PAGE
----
Attacks by the military forces of other countries, notably of Chad, have driven Boko Haram off the conventional battlefield in northern Nigeria. Two things have resulted from this military success. On the one hand, Boko Haram has turned to ordinary terrorism: suicide bombings in villages, along with attacks on hotels frequented by Westerners in states neighboring Nigeria. Suicide attacks happen almost daily now. The attacks have disrupted the local economy. Food has become scarce. Famine is a real danger. About 2.8 million people have fled the region for safety in the south. However, there is no organized system for dealing with these refugees. Some have gone to live with relatives, some are housed in makeshift camps. Much of the income of these states comes from oil, so the fall in prices has squeezed budgets.
On the other hand, many of the estimated 2,000 captives seized by Boko Haram in the last several years have been liberated. While Westerners transiently mobilized behind the “BringBackOurGirls” hashtag (and then largely forgot about the 200 captives), the actual families of the returnees are not so enthusiastic. The women among them have been labelled “annoba” (epidemics) or “Boko Haram wives.” There is a suspicion that they were radicalized in captivity. They might have been allowed to return as recruiters of new jihadists. Moreover, many had been raped or forced into marriage with Boko Haram soldiers; some are now mothers of children or are pregnant. This adds to the difficulties of reintegration.
Partly, there appears to be a widespread belief that character is transmitted through the blood or genetically. Local people have said that the children—born or not-yet-born—carry “bad blood.” They have been described as “hyenas among dogs.” One mother said that “When I think of the baby that will come, it disturbs me a lot because I always ask myself this question: will the child also behave like [Boko Haram]?”
Partly, one wonders if traditional notions of “honor” and “purity” are involved. Are the women now seen as not fit for marriage and likely to be permanent economic and psychological burdens on their families. The food shortages and displacements would only compound these anxieties. That’s not pretty to say and may have no basis.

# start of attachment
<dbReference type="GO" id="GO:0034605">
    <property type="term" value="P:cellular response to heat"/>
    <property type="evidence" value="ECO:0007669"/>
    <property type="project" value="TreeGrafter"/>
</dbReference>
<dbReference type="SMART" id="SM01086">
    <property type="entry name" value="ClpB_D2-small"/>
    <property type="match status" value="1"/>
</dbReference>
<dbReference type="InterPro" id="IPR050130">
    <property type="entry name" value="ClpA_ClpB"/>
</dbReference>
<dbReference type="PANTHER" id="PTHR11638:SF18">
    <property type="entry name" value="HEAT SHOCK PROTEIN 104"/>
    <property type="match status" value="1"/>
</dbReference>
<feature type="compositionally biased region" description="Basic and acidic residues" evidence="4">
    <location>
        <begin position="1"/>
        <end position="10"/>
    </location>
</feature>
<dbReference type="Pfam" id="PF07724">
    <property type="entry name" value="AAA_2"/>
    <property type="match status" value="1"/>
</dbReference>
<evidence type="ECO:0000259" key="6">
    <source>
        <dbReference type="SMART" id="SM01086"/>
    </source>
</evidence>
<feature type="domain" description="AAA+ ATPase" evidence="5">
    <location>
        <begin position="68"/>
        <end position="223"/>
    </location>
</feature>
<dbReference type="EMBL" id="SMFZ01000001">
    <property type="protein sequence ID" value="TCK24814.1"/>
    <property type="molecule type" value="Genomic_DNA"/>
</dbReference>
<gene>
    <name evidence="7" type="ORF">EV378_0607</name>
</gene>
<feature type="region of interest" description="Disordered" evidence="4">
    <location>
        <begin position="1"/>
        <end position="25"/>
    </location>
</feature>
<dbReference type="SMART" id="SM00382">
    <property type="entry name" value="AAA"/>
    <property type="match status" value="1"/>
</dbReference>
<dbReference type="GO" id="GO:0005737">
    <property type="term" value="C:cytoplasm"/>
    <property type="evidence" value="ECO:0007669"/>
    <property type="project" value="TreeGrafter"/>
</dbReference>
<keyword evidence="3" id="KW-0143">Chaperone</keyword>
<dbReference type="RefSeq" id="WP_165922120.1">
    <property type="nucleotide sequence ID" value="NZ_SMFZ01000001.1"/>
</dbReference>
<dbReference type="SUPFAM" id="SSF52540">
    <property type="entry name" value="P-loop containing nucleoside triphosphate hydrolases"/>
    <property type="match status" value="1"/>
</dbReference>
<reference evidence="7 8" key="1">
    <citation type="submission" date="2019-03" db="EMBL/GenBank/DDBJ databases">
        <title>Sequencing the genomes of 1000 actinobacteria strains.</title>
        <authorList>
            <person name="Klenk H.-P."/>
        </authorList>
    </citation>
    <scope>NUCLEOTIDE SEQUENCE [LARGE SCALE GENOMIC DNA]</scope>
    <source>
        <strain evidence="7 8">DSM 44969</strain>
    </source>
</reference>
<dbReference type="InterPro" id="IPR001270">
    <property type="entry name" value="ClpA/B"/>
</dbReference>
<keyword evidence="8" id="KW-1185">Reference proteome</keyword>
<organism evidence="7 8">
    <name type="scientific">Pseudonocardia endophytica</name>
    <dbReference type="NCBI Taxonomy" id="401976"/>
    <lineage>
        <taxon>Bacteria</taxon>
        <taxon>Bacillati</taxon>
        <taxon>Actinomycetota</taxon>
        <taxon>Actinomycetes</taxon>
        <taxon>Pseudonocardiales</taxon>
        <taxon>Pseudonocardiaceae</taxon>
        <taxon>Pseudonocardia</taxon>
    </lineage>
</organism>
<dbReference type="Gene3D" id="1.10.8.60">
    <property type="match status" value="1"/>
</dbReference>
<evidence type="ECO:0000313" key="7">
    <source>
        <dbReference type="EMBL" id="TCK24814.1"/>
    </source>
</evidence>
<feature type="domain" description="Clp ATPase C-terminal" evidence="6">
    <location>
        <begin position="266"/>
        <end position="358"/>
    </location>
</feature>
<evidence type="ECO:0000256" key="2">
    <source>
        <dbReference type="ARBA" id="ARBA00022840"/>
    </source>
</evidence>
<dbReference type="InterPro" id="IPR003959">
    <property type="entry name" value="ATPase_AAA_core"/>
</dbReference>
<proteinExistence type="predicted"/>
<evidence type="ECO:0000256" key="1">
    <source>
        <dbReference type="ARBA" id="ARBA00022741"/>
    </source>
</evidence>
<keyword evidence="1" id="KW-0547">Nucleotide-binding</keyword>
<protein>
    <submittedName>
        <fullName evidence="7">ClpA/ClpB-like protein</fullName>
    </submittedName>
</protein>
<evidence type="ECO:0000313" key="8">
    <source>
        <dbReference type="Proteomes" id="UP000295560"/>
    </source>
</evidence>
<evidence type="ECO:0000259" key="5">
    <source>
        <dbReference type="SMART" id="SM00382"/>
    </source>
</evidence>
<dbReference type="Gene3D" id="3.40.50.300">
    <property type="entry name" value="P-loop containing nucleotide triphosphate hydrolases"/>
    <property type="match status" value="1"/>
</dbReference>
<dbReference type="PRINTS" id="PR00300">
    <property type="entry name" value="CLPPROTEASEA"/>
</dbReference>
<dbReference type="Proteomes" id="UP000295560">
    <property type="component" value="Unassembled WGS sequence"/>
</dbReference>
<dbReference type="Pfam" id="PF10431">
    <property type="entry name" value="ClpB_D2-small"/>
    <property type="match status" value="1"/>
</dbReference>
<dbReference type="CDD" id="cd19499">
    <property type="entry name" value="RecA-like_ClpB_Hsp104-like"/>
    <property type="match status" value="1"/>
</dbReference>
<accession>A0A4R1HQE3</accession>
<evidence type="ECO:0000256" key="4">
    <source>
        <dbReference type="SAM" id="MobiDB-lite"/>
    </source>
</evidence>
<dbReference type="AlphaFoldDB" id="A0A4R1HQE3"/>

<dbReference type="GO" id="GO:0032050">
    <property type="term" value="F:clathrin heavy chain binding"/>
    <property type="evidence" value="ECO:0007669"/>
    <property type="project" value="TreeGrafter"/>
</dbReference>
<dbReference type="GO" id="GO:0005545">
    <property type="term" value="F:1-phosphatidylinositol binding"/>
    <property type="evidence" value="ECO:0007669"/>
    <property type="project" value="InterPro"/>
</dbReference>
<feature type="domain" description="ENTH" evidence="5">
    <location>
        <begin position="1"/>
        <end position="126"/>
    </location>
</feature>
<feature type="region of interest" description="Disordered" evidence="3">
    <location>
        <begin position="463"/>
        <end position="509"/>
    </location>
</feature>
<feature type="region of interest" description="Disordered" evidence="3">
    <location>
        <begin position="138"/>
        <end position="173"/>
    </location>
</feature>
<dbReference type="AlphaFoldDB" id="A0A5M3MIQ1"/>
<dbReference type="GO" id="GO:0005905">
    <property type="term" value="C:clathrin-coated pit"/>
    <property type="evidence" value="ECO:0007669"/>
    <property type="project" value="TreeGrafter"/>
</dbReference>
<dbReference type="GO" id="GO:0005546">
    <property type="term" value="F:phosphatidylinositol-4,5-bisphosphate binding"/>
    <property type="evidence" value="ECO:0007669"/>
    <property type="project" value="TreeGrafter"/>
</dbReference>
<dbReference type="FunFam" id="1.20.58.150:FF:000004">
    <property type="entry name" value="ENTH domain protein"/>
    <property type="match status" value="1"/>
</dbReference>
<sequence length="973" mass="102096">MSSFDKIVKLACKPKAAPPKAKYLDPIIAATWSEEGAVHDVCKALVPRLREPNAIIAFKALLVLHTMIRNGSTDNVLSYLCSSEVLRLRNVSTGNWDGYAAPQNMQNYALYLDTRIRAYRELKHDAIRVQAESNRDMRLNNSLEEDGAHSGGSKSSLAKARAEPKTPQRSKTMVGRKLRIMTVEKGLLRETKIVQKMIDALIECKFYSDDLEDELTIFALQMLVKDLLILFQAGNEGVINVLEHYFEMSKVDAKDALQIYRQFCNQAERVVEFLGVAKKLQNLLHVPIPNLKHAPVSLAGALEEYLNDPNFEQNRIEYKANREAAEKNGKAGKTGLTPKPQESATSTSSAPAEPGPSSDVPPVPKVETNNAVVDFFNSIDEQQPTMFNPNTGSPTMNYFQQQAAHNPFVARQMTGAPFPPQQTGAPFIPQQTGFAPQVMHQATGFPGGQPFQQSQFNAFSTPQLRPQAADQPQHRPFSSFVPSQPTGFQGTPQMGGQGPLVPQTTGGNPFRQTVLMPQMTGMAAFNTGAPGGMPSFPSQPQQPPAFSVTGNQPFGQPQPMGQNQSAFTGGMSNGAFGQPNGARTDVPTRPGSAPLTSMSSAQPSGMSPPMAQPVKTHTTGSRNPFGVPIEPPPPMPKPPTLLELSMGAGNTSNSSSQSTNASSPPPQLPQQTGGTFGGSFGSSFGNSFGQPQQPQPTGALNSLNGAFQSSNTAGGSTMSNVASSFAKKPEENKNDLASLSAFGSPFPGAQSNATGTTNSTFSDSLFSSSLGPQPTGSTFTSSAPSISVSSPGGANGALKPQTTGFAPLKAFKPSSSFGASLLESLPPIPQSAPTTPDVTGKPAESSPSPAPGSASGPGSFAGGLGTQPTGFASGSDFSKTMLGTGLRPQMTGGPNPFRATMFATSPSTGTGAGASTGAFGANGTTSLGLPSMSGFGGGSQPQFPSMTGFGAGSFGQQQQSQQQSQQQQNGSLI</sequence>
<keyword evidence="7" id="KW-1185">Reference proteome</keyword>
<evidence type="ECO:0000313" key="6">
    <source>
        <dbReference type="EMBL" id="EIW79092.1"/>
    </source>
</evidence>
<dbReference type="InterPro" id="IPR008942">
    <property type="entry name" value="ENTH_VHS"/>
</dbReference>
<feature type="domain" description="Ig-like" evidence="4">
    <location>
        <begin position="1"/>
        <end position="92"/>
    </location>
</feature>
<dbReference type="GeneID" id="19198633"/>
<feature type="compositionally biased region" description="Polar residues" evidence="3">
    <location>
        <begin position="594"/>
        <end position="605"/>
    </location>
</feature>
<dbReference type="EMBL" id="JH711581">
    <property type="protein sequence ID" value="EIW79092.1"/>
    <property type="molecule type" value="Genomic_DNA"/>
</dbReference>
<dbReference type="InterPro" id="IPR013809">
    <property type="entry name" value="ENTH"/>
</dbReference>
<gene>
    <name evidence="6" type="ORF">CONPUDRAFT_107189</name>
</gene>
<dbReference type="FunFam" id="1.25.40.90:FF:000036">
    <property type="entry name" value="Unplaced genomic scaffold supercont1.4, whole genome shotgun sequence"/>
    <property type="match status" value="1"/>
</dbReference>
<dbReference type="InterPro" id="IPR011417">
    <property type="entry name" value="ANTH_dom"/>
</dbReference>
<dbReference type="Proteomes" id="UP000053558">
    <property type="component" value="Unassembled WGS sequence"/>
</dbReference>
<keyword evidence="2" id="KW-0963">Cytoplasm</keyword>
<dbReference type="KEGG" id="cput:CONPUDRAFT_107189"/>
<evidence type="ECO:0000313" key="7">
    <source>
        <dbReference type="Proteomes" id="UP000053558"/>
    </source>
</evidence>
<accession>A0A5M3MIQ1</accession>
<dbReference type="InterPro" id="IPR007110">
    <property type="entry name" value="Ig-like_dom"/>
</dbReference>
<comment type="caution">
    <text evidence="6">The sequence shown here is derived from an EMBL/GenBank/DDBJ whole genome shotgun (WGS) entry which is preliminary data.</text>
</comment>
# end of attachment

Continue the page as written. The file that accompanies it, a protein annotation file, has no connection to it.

The two different strands of this problem entwine in the female suicide bombers who carry out some of the suicide attacks. On 9 February 2016, two girls killed 58 and wounded 78 at a camp in Dikwa, Nigeria. Some of them appear to be captives who were turned into weapons. Theories about these suicide bombers vary. Some believe that the women have been “brainwashed” in some fashion (like Patty Hearst with the Symbionese Liberation Army). Others believe that the women are unwitting (like the “muscle hijackers” on the 9/11 flights) or extorted in some way, and that the bombs are detonated by remote control. A third possibility is that the female captives share the “bad blood” or “honor” assumptions of their fellow villagers and believe that their lives are effectively over. Some recent female suicide bombers wore their hair pulled back away from their faces in a local burial style.
 Dionne Searcey, “Women Freed From Boko Haram Face Rejection at Home,” NYT, 17 February 2016.
 In comparison, Germany has taken in about a million refugees in the last year in what is generally regarded as an eye-catching human catastrophe.
 The propensity of government officials in Nigeria to steal everything that isn’t nailed down or red-hot adds to the problem. Moreover, many of the Nigerian refugees are Muslims in a predominantly Christian country.
 John Locke and his “tabula rasa” haven’t penetrated much here apparently.
 Usam Sadiq Al-Amin and Dionne Searcey, “Young Bombers Kill 58 At Nigerian Refugee Camp,” NYT, 11 February 2016.